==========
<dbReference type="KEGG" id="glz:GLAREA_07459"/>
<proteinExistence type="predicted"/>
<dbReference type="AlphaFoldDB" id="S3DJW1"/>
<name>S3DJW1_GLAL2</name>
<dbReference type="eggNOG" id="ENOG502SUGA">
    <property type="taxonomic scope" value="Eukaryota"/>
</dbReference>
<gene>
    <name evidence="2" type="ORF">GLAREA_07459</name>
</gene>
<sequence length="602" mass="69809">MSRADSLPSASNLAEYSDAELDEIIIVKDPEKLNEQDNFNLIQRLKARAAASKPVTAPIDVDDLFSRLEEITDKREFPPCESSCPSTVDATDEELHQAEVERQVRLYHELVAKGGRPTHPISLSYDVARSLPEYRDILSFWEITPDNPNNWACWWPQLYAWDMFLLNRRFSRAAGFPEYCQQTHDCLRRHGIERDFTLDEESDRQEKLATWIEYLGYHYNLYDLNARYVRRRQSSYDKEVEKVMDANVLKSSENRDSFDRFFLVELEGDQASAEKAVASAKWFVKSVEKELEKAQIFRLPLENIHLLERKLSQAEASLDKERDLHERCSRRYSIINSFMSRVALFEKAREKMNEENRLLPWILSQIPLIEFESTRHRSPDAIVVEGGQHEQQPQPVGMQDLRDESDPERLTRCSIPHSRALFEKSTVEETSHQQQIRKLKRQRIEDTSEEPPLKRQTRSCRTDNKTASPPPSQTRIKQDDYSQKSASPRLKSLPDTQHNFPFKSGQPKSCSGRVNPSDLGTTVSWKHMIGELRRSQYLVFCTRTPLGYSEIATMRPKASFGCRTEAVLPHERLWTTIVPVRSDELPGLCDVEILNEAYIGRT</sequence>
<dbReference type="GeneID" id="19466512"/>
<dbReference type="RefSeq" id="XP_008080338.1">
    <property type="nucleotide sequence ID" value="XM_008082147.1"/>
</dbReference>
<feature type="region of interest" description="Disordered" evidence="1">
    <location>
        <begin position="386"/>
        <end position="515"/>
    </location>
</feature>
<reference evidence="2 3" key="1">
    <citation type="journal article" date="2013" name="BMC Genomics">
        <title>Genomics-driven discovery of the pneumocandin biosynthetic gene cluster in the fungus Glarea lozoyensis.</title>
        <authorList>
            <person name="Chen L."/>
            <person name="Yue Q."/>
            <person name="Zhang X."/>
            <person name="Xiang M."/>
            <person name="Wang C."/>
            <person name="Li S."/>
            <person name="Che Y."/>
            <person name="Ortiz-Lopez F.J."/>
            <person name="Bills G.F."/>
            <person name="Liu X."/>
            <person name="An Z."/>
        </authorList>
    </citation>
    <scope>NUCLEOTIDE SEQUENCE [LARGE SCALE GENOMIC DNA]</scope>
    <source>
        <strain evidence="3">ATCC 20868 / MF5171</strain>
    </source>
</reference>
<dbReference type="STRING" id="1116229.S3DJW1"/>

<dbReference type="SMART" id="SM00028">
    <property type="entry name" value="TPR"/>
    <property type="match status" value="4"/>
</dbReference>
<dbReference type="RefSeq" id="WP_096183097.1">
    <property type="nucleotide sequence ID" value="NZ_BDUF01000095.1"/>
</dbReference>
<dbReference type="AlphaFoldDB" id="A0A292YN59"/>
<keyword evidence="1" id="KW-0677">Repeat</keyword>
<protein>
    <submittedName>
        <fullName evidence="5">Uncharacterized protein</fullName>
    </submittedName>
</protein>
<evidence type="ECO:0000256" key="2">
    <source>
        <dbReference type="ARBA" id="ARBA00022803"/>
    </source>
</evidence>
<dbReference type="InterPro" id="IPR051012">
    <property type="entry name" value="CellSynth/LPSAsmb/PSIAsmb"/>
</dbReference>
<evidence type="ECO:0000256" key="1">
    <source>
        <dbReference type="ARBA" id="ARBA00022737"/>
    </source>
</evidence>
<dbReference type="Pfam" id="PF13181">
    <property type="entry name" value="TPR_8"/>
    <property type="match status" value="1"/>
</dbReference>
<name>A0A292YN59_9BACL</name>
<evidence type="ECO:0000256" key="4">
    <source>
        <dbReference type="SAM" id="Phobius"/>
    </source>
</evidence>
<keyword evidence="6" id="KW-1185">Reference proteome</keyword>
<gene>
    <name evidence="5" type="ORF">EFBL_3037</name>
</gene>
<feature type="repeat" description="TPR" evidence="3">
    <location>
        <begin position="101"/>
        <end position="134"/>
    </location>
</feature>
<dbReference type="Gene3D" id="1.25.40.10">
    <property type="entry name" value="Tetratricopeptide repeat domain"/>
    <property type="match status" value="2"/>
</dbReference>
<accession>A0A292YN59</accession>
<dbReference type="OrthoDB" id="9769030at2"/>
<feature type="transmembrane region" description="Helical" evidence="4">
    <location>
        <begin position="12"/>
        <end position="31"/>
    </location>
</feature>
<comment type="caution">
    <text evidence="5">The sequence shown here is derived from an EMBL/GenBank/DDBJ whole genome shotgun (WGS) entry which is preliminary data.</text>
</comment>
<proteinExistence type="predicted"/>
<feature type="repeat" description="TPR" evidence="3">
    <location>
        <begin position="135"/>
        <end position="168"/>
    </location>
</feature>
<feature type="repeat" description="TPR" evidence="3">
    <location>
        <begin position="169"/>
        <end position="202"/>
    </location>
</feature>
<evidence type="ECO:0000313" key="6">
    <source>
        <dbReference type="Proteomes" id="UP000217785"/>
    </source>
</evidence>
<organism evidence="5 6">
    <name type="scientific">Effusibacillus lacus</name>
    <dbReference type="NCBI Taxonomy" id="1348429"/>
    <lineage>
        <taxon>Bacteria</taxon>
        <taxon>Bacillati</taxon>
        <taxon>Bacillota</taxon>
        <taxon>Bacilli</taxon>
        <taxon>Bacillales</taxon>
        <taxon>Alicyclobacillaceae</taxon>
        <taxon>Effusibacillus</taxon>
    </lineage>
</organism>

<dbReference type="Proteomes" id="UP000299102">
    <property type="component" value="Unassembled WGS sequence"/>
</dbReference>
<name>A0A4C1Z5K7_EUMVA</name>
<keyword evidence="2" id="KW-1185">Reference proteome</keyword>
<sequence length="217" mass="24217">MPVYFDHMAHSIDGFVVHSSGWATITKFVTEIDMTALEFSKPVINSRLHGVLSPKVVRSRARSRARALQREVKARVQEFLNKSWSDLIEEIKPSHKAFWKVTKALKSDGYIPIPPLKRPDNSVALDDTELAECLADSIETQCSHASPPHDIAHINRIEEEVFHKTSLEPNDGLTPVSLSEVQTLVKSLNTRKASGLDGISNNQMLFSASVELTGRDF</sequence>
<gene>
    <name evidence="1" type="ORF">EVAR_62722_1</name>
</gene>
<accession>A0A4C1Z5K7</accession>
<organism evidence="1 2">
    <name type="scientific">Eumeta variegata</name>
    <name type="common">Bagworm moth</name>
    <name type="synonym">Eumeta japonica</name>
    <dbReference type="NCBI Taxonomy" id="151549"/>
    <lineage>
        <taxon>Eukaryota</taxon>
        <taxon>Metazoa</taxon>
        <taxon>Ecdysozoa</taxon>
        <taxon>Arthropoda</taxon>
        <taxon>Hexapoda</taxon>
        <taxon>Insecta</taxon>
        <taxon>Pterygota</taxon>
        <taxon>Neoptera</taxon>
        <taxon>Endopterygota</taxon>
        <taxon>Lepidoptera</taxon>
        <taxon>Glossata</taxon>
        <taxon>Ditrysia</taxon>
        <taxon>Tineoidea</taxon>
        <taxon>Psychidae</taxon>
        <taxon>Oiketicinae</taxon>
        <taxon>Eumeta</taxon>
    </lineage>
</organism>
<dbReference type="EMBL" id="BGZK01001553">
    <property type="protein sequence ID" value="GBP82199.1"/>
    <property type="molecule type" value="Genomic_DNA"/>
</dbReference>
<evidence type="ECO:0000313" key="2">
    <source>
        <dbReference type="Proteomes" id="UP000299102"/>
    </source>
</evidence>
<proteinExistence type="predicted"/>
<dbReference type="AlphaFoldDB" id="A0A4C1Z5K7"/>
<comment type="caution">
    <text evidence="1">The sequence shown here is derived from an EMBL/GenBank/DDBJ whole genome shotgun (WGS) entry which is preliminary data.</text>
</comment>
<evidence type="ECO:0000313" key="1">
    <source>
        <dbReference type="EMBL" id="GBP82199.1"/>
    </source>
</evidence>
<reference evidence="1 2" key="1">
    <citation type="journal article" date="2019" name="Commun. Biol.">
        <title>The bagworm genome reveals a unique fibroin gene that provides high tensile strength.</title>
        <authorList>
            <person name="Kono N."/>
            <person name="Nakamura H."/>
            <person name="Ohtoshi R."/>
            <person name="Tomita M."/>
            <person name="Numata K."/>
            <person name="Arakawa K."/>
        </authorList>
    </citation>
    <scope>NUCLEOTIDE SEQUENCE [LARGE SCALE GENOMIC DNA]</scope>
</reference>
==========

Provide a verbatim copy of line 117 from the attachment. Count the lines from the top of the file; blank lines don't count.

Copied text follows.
        <end position="202"/>